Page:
Sister of patient cited in ombud's report terrified about care at Restigouche hospital
Patient's head was held down with fist, submerged in water, according to Charles Murray's report
The sister of a patient at the Restigouche psychiatric hospital said she was flabbergasted to learn how her loved one had been treated there, after reading New Brunswick ombud's report last week.
CBC is not revealing the identity of the sister to protect the patient's privacy. That patient is "Patient C," one of the five cases listed in the scathing report made public by Charles Murray.
The incident that prompted the ombud complaint dates back to July 2017.
The woman became agitated when staff at the hospital in Campbellton were giving her a bath.
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She had been at the hospital for nearly 20 years for severe anxiety and behavioural problems and had a history of self-harm and aggressiveness.
That day, a code white was called, but the situation escalated quickly — resulting in a staff member putting his fist on her face to hold her down, submerging her head under soapy water.
The report described that particular employee as someone who "likes to scare and torment patients."
Nine different employees were around the bath and witnessed the incident. One of them left the room in tears.
The sister first got wind of the incident a month later.
She received a phone call from hospital management to tell her an internal investigation was being launched, after one of the employees who witnessed the incident made a complaint against the one who allegedly submerged the patient's head under water.
He was suspended with pay for two weeks.
But then she was told the internal probe concluded he had been been "a little rougher than usual," but that it was impossible he could have submerged her head under the water. The employee was reinstated.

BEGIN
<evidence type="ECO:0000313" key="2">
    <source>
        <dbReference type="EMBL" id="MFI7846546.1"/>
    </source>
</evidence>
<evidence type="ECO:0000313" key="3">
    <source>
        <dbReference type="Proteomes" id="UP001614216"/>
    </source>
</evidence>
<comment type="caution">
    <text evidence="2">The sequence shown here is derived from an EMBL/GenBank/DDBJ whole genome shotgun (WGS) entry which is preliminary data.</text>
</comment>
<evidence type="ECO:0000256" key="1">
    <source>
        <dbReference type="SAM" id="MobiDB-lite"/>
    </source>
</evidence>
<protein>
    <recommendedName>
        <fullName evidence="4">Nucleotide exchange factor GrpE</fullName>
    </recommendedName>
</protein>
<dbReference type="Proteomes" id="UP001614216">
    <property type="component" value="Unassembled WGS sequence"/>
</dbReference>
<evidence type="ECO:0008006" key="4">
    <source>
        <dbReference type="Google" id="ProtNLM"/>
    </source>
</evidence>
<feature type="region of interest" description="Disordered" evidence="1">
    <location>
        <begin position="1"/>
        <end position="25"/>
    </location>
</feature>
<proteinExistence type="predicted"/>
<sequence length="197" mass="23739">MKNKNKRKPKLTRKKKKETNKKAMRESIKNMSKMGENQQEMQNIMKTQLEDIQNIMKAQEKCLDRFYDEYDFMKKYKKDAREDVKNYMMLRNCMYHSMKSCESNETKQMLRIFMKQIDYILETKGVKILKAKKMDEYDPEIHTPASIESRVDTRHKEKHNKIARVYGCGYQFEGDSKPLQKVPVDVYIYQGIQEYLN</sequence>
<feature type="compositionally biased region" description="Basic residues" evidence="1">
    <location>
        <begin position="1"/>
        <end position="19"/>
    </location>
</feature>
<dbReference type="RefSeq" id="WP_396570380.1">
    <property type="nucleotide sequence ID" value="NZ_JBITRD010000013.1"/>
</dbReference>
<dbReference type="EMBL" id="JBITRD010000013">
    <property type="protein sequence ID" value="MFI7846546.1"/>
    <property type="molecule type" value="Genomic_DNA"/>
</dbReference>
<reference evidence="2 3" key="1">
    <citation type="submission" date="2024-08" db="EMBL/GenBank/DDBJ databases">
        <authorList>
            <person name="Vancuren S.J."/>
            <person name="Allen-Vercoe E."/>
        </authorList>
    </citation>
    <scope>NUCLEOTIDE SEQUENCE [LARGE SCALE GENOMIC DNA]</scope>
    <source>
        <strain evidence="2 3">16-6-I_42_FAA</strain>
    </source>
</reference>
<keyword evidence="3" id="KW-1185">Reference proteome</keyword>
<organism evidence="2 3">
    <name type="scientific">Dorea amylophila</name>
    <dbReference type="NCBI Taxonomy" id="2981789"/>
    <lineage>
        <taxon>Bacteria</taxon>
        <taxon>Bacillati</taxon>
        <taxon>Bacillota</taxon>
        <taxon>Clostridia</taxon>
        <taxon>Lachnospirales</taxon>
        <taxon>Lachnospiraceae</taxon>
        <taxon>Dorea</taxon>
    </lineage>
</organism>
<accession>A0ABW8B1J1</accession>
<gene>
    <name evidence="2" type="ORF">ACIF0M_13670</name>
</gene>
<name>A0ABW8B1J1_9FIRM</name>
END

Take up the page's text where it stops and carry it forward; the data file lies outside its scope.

The patient's sister believed the version she was told.
"I was naive," she said.
She did, however, make a complaint to the provincial ombud about the incident, and his report confirmed her worst fears.
"I was flabbergasted," she said, recalling her reaction after reading Murray's report last week.
"I was in tears, I was frustrated. I lost all confidence in the transparency of the hospital."
Last week, a former nurse testified to a culture of silence and intimidation at the facility, where employees were often pressured to change their accounts of events to protect each other.
Considering calling RCMP
Vitalité CEO Gilles Lanteigne said while he could not comment on specific cases, families who were worried could always talk to him.
The sister said that's exactly what she did, in September 2018. She met Lanteigne to express her concerns.
I have the impression she is in a mental asylum.- Sister of patient at Restigouche Hospital
"I don't have words to explain the extent of my worries," she said. "Especially for her safety, and her treatment."
"I have the impression she is in a mental asylum, rather than a psychiatric unit."
She said restraints are used on her sister almost 365 days a year, even in room.
Her worry is that many more incidents are going on unreported.
Her sister's case is too complex for her to live in the community, and she feels she is out of options, short of calling the RCMP.
"My biggest wish is that I could go and take my sister — take care of her. But it's impossible."
With files from Radio-Canada's François Vigneault and François Lejeune